I have been growing Lysiosepalum involucratum for many years, in my garden in the northern Sydney suburb of Westleigh.
It is a small rounded shrub that grows to about 60 cms high and one metre wide and produces masses of pink to mauve cup shaped flowers, from late winter to spring. The petals are very small and the sepals provide the colourful parts of the flowers. The rough, narrow leaves are 10 – 25 mm long and grey-green in colour.
My plants are growing in a thin layer of topsoil over a clay sub soil and receive little additional watering as they will tolerate extended dry conditions once established.
They grow naturally in South Western Australia on sandy and gravelly soils and are quite hardy when grown in temperate areas of the eastern states, provided they have reasonable drainage and a full sun or partly shaded position.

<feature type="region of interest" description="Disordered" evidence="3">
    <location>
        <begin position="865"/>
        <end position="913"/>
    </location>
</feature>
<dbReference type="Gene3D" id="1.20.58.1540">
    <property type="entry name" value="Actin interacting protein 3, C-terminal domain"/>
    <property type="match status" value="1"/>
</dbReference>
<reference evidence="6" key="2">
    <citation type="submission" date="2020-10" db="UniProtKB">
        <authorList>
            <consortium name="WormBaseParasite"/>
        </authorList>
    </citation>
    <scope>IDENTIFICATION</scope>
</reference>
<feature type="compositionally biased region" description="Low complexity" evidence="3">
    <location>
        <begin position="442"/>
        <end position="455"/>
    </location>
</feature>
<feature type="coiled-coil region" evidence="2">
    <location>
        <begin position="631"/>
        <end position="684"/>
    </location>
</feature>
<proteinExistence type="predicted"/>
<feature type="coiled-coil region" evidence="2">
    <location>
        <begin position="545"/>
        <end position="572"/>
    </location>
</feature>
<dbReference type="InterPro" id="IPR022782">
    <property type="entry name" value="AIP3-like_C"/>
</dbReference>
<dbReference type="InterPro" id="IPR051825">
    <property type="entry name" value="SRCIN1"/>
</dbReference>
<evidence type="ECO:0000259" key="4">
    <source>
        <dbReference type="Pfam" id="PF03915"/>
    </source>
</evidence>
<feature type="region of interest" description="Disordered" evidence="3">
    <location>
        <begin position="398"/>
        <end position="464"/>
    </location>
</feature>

Lysiosepalum involucratum is an under-rated plant and one that should be grown in every garden. However, you need to go to a specialist native plant nursery to buy them as they are rarely available in general nurseries.
The only maintenance I undertake is to lightly prune after flowering to keep them compact and promote better flowering next season.
Lysiosepalum; From Greek lysios, loosening and Latin sepalum, a sepal, referring to the separation of the sepals.
involucratum; from Latin involucrum, a wrapper or covering and the suffix atus, possessive of, possibly referring to the bracteoles surrounding the flowers.